A practical example of my recent slump in quality: I realized, that my drawings were really falling below standards, that I easily passed long time ago. First attempt at self diagnosis didn't take very long: We had a really bad winter at my workplace, and I had to do tons of extra shifts to jump in for sick colleagues, so I felt constantly tired and exhausted and stressed out, and I did my daily practice with gritted teeth, not with real interest into quality, just to keep in the habit of drawing, and to remind me, that a universe beyond my stupid job exists. Under this circumstances it wasn't surprising, that the results looked ***, and once I realized that, I didn't worry for a while.

    Now, the job situation has cleared up a bit, but somehow my drawings still were off, and it took me a while to realize the stupid detail I missed. When I started drawing I drew with graphite or charcoal. I did some tutorials about holding the pen more like a brush, that is at the end, and controlling it from my elbows and shoulders, and less like a first grader, who is leaning to write and barely controls its pen with its fingertips. Later on I switched to ink, and during this winter I returned to charcoal. What I really forgot about: charcoal pens are wooden pens, and you sharpen them by shortening them a bit. So over time the pen got shorter and shorter, and I retrained holding the remaining stub almost at the tip and drawing with my fingertips alone. Which feels natural, because that is the way I write, and like probably everyone else here, I learned to write before I really got into learning actual drawing techniques. It's the lazy way to draw for me, and it felt awkward and like a lack of control, when I first switched away from it, and it feels awkward and like a lack of control now, that I have to go through the motions and again get used to holding the g****m pen correctly.

    This is one stupid ball I dropped, and now I have to pick it up again.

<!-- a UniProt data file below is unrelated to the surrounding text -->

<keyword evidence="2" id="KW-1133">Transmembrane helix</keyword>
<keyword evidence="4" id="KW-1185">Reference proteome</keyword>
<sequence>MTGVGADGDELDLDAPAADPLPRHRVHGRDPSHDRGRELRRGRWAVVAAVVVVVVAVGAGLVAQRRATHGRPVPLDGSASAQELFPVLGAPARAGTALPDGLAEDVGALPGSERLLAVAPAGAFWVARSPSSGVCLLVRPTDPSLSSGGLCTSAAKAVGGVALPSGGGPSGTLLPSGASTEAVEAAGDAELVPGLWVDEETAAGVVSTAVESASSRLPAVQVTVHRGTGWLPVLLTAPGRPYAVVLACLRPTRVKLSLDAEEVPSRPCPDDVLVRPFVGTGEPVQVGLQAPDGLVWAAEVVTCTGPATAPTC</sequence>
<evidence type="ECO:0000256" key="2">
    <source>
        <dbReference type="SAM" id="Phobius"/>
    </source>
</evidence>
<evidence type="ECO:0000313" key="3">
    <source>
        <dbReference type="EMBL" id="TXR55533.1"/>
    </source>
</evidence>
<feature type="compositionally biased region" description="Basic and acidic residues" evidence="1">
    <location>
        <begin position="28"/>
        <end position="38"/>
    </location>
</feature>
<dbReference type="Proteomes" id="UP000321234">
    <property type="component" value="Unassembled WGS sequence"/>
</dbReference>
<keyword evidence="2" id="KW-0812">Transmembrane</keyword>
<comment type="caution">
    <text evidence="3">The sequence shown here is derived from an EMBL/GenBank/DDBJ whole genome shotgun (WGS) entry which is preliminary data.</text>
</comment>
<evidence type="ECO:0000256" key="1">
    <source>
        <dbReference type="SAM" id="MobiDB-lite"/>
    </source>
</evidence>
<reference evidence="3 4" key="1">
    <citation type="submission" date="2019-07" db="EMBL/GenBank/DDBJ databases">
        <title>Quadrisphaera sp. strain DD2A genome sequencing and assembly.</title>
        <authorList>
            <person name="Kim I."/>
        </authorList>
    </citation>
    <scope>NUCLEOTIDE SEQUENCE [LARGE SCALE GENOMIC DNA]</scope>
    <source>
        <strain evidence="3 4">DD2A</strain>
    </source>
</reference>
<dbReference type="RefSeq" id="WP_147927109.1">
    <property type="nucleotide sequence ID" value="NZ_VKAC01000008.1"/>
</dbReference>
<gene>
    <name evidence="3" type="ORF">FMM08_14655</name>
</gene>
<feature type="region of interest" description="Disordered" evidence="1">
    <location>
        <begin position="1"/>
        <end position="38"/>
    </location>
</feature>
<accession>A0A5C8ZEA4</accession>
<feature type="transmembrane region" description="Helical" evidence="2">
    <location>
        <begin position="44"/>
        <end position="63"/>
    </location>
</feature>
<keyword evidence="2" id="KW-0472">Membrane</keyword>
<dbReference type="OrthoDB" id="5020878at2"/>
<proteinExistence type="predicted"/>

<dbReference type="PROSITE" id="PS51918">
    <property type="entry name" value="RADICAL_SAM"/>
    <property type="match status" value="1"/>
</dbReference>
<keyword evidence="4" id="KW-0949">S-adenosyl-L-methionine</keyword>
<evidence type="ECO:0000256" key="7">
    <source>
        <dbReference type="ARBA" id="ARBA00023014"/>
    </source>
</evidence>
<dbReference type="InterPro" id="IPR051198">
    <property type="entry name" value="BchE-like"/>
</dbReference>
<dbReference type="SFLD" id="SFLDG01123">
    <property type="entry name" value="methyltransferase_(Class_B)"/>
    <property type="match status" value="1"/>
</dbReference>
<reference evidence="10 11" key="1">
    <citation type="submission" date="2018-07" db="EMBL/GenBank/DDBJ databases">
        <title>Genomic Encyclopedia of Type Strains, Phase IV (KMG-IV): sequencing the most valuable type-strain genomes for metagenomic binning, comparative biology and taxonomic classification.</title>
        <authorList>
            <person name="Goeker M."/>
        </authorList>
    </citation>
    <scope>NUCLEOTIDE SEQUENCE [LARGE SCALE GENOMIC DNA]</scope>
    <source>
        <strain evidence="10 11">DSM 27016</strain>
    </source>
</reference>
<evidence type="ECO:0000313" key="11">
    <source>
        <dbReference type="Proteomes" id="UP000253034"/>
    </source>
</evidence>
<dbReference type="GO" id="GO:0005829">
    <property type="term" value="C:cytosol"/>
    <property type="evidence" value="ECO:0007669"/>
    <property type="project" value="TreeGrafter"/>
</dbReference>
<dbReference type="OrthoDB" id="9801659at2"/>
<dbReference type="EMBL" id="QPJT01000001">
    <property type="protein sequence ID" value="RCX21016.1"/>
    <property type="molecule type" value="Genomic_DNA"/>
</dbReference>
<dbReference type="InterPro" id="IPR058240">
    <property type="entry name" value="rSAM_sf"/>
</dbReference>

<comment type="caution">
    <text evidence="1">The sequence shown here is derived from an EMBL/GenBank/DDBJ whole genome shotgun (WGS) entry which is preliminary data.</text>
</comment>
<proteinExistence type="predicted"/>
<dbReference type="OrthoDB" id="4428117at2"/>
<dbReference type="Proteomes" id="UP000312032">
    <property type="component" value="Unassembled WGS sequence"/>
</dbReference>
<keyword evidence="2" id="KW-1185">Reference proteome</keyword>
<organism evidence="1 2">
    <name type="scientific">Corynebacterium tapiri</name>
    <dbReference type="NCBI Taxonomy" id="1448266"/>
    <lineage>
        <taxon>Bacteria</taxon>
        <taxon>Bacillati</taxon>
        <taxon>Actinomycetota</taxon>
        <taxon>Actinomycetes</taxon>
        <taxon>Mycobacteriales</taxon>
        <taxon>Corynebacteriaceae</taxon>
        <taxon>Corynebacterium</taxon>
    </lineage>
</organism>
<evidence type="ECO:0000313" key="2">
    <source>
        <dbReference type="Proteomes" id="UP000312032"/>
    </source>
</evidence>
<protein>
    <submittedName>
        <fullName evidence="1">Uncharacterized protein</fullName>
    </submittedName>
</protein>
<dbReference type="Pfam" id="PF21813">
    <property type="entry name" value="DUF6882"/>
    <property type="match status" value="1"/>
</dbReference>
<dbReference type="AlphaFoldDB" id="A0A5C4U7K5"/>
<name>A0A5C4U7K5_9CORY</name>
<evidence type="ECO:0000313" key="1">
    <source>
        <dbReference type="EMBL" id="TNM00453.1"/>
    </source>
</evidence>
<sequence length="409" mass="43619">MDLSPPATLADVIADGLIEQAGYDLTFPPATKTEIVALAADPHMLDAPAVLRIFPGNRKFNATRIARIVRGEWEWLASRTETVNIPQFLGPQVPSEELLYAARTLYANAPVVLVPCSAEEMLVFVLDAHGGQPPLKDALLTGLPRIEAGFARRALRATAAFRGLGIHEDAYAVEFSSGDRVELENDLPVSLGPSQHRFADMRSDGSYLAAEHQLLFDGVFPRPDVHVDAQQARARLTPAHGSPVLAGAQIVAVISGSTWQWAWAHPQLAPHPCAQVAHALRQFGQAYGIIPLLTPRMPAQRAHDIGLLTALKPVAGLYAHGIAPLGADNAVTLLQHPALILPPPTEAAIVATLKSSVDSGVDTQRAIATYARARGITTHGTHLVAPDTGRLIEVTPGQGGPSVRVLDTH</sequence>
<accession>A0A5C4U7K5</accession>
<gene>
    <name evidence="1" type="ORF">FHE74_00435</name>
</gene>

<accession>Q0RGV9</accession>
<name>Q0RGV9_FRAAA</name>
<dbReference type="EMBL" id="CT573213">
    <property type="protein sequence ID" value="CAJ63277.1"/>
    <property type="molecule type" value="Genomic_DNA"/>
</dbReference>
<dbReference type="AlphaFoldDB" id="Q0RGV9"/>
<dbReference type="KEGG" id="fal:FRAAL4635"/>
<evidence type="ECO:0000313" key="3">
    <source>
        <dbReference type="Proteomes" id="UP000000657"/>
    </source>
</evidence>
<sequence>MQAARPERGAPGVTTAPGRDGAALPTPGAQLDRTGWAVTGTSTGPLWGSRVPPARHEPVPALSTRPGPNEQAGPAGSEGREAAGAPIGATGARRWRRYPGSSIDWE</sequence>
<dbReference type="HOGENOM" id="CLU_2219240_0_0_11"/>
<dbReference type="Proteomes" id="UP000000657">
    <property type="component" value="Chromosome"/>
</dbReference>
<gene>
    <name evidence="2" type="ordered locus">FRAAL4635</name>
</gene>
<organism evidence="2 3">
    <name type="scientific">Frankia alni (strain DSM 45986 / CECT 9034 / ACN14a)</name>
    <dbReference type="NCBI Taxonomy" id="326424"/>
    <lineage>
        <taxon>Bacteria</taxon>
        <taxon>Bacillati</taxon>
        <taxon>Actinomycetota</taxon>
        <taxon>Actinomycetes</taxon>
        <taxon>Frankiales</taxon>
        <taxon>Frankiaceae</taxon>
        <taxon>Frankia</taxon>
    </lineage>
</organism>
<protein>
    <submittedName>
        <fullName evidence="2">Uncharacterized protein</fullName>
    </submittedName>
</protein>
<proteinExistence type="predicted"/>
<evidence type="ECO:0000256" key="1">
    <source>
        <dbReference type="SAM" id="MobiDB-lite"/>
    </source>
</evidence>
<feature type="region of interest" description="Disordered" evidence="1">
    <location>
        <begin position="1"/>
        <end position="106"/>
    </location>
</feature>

Self diagnosing your results is kind of a very important subskill in itself. It is trained by adding more insight into all the other different subskills you accumulate on your journey, and by occassionally remembering those that you trained a long time ago, and checking whether you still make use of them.

    The notion of "Take a break from drawing"... I am wary of that. On the one side, it can absolutely work, especially if the problem that currently impacts your drawing quality the most is the sheer frustration about the low quality of results. This can become a vicious circle, and taking a break has decent chance of stopping that.

    On the other hand, drawing daily is a valuable habit, that we want to keep. And if our #1 choice to solving problems, that we encounter within the habit, that we want to have, is taking a break from that habit, then "taking a break" can become a habit in itself, and "taking a break" is a habit to stay away from, because it can end the artists journey for good if it gets permanent.

    So, the ideal way to fix an ongoing quality problem is to self analyse and understand which subskills you have to retrain.

    If you just can't figure out which one that is, and your frustration grows so much that the frustration becomes a problem in itself, I think the second best way is to keep "practicing" every day, but completely change the content of that practice. Do something completely different than you used to do, change the medium, change the motive, change your style, and if you feel like you can't draw anything well, then start doing stupid stuff, like trying to draw as bad as possible for a while.

    Also, don't just look at the skills, also look at yourself and your surroundings. From stupid things like "how long is my pencil" "how is the lighting" to more existential things like "where are my thoughts and what else is going on in my life".

    Art is a journey, and we all will pass through bogs and landfills on our way to the peak at the horizon. But as long as we keep walking, that **** can't stop us.